Reflection Paper

748 Words 3 Pages
I felt inept as I swung the hammer and struck the nail at angle, clumsily bending yet another nail. The seemingly oversized hammer, felt large and awkward in my small eight-year old hands. My dad turned and smiled encouragingly as he skillfully tapped another nail into the beam. My tiny arms felt weak as I swung the hammer upward for what seemed like the hundredth time, but this time the hammer struck the nail directly driving it into the beam. I looked up to see a smile of approval as my dad tapped a handful of nails into the beam so I could perfect my new-found skill. This same pattern is what forms quality healthcare as it is a dynamic integration of learning, action, and teaching balanced with a sense of compassion. During my first twelve …show more content…
During the mission, I was assisting the dentist as he provided dental care in villages that had not been able to receive any form of healthcare in decades. The most striking aspect of the intentional, transformative healthcare he provided was the level of patience, individual attention and quality time this dentist spent with each patient. Lines of fifty to a hundred patients wrapped around the outside of his makeshift office. However, this did not change the careful explanations, the patient manner in which he answered each person’s questions, and the time we took to set nervous, anxious patients at ease. Many of the dental issues were caused by a lack of proper dental hygiene and harmful habits. I remember noticing that the children would place a piece of sugarcane in their mouths and hold it between their teeth and cheek for hours, leading to significant decay. Instruction in proper dental hygiene was one of the most crucial aspects of improving healthcare in the villages we …show more content…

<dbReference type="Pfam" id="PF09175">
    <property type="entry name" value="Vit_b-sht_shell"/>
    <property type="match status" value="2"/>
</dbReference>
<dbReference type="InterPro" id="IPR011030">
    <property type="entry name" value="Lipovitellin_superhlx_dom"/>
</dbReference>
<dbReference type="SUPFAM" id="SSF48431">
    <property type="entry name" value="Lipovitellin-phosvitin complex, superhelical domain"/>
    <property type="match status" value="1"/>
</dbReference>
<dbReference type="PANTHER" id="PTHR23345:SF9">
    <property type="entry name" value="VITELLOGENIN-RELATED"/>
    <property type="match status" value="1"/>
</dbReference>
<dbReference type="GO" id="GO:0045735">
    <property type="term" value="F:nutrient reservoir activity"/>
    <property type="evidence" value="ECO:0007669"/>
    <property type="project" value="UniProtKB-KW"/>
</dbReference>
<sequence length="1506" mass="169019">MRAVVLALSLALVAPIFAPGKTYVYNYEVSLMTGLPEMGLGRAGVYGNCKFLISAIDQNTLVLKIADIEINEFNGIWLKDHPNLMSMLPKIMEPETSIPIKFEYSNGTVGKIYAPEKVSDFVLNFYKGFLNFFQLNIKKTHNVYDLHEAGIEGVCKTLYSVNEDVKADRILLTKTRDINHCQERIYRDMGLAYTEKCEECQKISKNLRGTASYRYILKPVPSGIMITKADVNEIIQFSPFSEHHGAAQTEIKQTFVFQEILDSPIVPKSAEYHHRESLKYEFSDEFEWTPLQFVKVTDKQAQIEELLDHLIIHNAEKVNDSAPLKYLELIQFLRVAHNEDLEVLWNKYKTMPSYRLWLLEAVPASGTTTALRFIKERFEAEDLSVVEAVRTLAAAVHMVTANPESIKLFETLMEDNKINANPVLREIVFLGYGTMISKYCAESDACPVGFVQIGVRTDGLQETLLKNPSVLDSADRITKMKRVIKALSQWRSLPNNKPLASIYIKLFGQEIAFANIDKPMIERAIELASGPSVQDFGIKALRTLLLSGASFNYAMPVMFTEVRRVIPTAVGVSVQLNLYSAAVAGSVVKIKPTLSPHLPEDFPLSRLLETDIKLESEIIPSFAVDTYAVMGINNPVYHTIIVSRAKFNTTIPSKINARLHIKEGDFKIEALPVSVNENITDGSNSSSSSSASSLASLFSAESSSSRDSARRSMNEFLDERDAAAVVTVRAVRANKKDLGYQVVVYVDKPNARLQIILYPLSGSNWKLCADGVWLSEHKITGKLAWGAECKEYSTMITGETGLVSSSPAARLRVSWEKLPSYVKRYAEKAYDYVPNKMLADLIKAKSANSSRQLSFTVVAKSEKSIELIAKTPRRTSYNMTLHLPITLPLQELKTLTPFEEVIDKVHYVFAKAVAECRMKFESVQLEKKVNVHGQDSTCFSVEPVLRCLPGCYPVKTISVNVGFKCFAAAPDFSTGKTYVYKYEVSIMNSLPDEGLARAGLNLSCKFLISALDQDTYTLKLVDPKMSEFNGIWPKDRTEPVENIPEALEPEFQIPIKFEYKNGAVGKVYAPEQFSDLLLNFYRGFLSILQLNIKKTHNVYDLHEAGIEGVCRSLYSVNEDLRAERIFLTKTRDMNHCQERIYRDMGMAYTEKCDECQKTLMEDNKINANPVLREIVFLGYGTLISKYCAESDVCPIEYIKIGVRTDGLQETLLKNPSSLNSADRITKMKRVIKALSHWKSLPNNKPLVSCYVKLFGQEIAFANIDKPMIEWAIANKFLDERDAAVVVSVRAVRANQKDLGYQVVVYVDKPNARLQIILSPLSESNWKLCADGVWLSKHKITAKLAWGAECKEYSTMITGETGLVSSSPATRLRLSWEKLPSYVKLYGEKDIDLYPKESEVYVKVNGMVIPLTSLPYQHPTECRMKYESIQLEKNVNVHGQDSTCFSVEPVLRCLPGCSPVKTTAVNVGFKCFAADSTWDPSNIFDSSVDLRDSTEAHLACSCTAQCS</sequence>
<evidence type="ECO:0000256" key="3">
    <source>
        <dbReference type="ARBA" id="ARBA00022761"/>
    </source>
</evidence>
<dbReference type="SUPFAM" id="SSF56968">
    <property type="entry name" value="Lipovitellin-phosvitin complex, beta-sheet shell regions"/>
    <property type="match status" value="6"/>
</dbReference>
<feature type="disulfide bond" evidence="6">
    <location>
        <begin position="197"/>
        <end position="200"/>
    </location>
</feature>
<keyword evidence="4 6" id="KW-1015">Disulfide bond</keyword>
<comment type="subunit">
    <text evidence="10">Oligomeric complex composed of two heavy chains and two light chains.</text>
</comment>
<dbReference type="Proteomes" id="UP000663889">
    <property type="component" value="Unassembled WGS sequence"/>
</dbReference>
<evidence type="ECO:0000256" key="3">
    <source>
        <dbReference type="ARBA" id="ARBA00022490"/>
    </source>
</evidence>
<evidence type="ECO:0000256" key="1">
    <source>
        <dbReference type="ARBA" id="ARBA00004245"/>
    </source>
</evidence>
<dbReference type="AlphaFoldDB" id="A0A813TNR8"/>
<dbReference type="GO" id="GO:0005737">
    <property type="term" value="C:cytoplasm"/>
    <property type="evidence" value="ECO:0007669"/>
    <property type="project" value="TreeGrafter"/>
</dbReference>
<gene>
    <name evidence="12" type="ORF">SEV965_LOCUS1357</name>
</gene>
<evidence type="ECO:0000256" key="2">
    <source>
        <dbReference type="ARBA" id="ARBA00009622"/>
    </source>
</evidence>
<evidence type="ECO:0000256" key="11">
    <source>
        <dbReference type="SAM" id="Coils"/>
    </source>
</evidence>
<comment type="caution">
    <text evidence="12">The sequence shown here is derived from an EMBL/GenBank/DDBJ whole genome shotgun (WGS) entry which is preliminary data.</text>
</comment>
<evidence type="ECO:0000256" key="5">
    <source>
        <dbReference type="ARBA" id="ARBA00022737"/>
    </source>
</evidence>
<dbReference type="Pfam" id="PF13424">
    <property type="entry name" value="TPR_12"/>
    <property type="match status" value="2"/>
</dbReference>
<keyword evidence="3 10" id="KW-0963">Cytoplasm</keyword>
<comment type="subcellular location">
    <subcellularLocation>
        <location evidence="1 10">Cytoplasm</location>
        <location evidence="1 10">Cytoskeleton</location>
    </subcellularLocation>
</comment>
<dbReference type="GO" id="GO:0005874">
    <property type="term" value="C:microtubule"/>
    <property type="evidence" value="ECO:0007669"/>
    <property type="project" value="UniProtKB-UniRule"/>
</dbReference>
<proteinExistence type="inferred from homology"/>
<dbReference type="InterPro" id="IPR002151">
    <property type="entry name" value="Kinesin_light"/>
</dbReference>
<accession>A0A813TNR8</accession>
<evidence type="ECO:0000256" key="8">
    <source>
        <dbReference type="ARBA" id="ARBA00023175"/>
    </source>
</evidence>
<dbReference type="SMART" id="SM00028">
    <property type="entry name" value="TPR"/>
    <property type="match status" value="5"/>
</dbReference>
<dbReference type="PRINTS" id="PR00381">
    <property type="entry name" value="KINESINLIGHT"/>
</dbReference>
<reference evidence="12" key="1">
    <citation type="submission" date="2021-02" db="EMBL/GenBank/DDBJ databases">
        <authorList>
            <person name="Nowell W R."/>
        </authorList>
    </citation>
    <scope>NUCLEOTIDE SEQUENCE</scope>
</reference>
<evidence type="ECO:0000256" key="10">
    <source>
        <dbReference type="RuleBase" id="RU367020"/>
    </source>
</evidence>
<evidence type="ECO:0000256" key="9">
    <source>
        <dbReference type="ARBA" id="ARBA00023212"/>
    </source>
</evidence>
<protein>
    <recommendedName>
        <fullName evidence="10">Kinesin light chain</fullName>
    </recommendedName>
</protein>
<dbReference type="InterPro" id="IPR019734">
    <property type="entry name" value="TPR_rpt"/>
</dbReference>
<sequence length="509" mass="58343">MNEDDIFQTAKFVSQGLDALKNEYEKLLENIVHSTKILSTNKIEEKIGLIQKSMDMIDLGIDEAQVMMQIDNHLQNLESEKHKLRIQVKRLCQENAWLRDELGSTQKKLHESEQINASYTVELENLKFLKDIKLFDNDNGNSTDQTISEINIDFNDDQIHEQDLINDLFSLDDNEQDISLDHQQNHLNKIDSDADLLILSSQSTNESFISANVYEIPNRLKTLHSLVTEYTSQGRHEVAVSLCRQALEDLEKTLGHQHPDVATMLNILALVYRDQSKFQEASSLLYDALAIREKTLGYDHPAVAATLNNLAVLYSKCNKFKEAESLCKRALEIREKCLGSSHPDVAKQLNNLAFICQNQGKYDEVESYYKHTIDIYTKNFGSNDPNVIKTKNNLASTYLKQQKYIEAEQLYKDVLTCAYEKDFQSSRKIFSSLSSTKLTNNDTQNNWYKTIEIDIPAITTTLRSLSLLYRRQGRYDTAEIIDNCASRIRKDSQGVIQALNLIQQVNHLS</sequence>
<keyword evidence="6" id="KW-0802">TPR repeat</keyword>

In life, we learn that this system is incredibly fragile. During fall of my sophomore year, my dad lost completely function of his right arm. An MRI revealed that a tumor was present in the motor cortex. I was devastated, and grappled with the idea of withdrawing from university to spend time with my dad. My parents both felt strongly that I should stay as neither of them had the opportunity to attend college. Two weeks later, my dad underwent an open biopsy. I received a call from my parents the next day, they told me that the surgeon had decided not to remove the growth. Instead, the surgeon had taken a small sample of the affected area to send to pathology and informed my parents that the tumor was not malignant but rather it was a bacterial infection in the brain. My dad was treated for the infection and regained movement in his arm. Life is incredibly fragile and as a physician assistant I want to be present to individuals in these moments of

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